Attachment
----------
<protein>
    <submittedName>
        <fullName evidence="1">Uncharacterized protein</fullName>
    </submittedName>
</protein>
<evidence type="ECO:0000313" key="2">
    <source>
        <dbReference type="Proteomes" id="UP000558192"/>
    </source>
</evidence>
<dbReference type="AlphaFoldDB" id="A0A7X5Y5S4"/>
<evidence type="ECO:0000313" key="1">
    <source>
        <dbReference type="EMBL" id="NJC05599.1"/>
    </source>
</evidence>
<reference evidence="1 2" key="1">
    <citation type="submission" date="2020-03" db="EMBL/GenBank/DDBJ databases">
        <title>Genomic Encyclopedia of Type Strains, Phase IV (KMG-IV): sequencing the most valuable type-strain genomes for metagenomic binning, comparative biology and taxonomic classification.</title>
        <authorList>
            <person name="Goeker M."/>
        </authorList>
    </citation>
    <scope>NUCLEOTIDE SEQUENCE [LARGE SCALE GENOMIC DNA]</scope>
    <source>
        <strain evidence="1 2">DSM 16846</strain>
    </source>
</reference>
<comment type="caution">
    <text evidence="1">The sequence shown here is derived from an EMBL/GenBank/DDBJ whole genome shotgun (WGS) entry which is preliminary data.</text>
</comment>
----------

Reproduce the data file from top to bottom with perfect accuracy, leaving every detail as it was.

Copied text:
<protein>
    <submittedName>
        <fullName evidence="1">Uncharacterized protein</fullName>
    </submittedName>
</protein>
<evidence type="ECO:0000313" key="2">
    <source>
        <dbReference type="Proteomes" id="UP000558192"/>
    </source>
</evidence>
<dbReference type="AlphaFoldDB" id="A0A7X5Y5S4"/>
<evidence type="ECO:0000313" key="1">
    <source>
        <dbReference type="EMBL" id="NJC05599.1"/>
    </source>
</evidence>
<reference evidence="1 2" key="1">
    <citation type="submission" date="2020-03" db="EMBL/GenBank/DDBJ databases">
        <title>Genomic Encyclopedia of Type Strains, Phase IV (KMG-IV): sequencing the most valuable type-strain genomes for metagenomic binning, comparative biology and taxonomic classification.</title>
        <authorList>
            <person name="Goeker M."/>
        </authorList>
    </citation>
    <scope>NUCLEOTIDE SEQUENCE [LARGE SCALE GENOMIC DNA]</scope>
    <source>
        <strain evidence="1 2">DSM 16846</strain>
    </source>
</reference>
<comment type="caution">
    <text evidence="1">The sequence shown here is derived from an EMBL/GenBank/DDBJ whole genome shotgun (WGS) entry which is preliminary data.</text>
</comment>